Week 14

The readings for this week were about the multiple political movements in several Arab countries from 2009 to present day. It talks about the organization of the movements, how social media played a role in organizing, and how each government reacted. Depending on how the government reacted to the social organization of the movements during the Arab Springs, these authors try to determine what the future holds between the relationship of the Internet and what role Arab Government regimes with play.

Gladwell, again, defends that “the ‘how’ of a communicative act is of huge importance” (Gladwell). He believes that social activism that hold high-risks require strong tied connections. He brings up points that social activism has been successful in the past without the need for Facebook, Twitter, or any other type of social media, and also states that when there is a problem that people feel the need to stand up for, people will always find a way to communicate with each other even if social media were to shut down. He ends stating that “why” people are driven to protest is much more important than “how” people chose to do it. Morozov makes a similar point that social and political changes cannot be made through technology. He says that technology drives issues into dead ends and that it cannot give people the political chance the social activists are looking for. Both Gladwell and Morozov have a pessimistic and extreme view on social media and its effects on social movements.

Springborg also believes that social media technology had little to do with Arab Spring protests. The reading focuses more on how the protests succeeded/failed and little to do with the technology involved, unlike Gladwell and Morozov, where they emphasized that technology was being given too much credit for its involvement and effect during the protests. The readings from this week are too extreme in its views on social media being, essentially, ineffective, when in fact, I believe it’s because social media wasn’t able to carry out its full potential because of the governments’ roles in filtering and repressing the Internet.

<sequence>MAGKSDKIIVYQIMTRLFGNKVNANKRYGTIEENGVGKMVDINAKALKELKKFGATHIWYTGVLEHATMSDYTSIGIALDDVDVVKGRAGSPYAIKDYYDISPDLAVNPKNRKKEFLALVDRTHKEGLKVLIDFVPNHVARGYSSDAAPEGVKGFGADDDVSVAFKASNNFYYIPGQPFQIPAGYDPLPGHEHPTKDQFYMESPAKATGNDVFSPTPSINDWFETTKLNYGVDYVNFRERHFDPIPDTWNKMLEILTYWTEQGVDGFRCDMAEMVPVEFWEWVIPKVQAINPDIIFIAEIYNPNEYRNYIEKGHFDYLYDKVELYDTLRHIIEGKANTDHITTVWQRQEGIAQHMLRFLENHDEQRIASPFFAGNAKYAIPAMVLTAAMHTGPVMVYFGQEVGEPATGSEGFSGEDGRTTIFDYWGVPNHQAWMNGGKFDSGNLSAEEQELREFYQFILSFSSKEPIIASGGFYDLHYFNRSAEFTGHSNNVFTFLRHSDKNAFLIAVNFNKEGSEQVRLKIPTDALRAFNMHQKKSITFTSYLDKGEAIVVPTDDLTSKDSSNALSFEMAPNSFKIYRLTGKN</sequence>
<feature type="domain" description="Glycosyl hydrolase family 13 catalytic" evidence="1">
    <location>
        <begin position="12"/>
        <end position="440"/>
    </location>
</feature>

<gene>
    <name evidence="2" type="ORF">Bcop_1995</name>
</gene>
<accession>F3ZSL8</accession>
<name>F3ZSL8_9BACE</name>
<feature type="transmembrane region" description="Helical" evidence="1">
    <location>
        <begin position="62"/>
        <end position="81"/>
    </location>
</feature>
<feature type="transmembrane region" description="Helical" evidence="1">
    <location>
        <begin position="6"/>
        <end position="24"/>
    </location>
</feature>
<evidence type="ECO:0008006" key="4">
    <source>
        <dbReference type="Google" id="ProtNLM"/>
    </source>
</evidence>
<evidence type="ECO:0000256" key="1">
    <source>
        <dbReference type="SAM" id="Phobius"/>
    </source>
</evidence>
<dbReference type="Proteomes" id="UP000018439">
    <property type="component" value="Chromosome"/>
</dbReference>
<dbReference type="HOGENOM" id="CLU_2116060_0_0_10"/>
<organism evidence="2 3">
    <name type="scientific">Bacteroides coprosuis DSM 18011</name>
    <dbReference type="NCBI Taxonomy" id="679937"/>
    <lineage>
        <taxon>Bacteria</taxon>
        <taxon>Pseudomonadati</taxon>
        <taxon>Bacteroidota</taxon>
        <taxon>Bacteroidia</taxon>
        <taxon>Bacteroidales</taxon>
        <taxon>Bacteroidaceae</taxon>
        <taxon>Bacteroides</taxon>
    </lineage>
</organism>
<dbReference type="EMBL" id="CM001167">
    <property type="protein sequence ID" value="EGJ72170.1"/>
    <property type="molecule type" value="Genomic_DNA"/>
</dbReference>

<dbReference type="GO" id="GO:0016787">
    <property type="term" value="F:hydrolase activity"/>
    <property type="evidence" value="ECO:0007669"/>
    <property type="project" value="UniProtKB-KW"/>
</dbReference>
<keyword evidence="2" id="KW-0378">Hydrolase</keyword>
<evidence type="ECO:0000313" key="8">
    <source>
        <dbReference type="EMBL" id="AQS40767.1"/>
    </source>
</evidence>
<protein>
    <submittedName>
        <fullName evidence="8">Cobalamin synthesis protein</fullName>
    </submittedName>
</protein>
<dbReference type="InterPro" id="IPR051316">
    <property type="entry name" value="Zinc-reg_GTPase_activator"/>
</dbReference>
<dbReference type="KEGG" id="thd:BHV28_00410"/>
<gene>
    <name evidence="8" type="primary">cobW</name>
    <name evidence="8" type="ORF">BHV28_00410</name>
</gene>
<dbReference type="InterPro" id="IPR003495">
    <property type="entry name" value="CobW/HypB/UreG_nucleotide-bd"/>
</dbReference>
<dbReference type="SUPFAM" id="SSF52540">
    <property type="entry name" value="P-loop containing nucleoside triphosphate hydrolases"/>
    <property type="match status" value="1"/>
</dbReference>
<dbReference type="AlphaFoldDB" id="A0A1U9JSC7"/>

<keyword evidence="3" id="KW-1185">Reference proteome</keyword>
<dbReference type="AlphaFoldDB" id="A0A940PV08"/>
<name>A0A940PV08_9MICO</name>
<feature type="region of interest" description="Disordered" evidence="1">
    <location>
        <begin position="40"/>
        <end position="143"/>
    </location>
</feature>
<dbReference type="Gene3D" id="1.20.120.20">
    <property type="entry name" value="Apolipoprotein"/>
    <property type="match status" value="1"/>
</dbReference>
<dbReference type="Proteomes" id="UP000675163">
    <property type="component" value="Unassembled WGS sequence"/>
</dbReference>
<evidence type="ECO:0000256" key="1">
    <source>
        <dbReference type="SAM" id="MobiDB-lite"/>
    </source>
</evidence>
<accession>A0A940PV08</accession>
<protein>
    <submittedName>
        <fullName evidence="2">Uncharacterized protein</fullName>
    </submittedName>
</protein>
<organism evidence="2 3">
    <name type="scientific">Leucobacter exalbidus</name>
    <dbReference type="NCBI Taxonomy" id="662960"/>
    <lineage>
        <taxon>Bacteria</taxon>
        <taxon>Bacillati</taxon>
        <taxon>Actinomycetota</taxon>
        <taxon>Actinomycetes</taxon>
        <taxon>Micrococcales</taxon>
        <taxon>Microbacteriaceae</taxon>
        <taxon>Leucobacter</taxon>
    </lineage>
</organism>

Social Media habits are constantly developing and growing in the roles it plays with politics and networking, and certain government regimes have repressed and filtered how its citizens can use Social Media Sites. Do you see this problem getting any better or worse? If this problem does get worse, do you see it making a huge effect on political movements? How do you think social media habits will change, in the future, with Internet filters being a common form of repression?

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4 Responses to Week 14

  1. jordanaltman says:

    I believe that this problem will continue, as many governments are against social media. However, I do feel that it will be difficult to contain people from using social media in the coming years. As this divide grows, it could create even more problems for certain societies. If the government and its citizens cannot be on the same page, more Arab Spring type revolutions and breakdowns will continue to appear. I think that it will certainly have an effect on political movements in the future, because if the communication process on social networking sites is indeed illegal, it will cause a clash between the citizens and the government. Nevertheless, I do agree with the authors that revolts and revolutions, assuming they involve a considerable amount of people, will be difficult to stop. Power by numbers is the name of the game, usually speaking. I can understand where the authors come from by arguing that social media is given too much respect when it comes to the overthrowing of regimes.